Keep stairways well-lit and clear of clutter. Make sure stairways have sturdy railings and check the stair codes to make sure your risers are not too steep or your treads too narrow. If you have small children, install safety gates.

Poisonous Gases and Chemicals
Make sure your heating systems are maintained. If your home uses propane gas and you smell it, turn off all flames, evacuate the house and call your propane provider. If you’re warming up your car in the garage, open the door to avoid carbon monoxide poisoning. Store all household cleaners, hobby chemicals, gasoline and other poisonous or flammable products where they cannot be reached children or ignited by a spark or flame.

Mold, Household Pests and Pets
Most standard policies don’t cover mold or termites. If mold has been detected in the property in the past, insurance companies will likely want to see a certificate of mold remediation by an expert before insuring it. Leaking pipes create water damage and promote mold growth, leading to expensive mold remediation, Worters says.

Termites cause major damage to homes, so check for them periodically and get rid of them at the first sign. For a property that has had termites, they will probably require a certificate of remediation and, if the infestation has been severe, an inspection of the residence must verify that it is structurally sound.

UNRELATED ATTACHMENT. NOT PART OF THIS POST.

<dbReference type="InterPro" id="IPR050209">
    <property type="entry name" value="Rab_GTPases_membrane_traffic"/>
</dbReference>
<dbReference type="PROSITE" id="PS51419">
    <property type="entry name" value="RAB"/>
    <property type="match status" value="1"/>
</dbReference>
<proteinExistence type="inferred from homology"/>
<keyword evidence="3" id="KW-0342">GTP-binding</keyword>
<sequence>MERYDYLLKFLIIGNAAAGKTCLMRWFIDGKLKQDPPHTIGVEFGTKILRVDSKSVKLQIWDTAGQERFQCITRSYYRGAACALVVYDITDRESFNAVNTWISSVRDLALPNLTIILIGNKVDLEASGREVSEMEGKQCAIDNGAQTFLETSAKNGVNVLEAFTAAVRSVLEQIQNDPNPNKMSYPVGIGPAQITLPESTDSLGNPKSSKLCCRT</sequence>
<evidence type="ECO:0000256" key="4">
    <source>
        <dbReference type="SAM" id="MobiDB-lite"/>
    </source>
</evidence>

As for pets, insurance companies pay out hundreds of millions of dollars every year in claims for dog bites. If you have an aggressive dog, make sure it’s trained and remains under control.

Electronics and Security Systems
Protect your electronic equipment from power surges and lighting strikes with surge protectors. As homeowners invest thousands of dollars in home entertainment centers, computers, fax machines and printers, the payout for insurance claims “is going through the roof,” McCollum says. “Surge protectors are cheap.” Electronic security systems can help protect your family from burglaries and personal crimes.

Finally, use deadbolts on your exterior doors and locks on your windows and sliding glass doors to protect yourself and your family. Consumers are generally eligible for insurance premium discounts if they have smoke detectors, burglar alarms and deadbolts. The discount can be a little higher if the fire and burglar systems are linked to a centralized reporting system that can trigger a response from fire or law enforcement officials even if no one is home.

Credit: Renovate Your World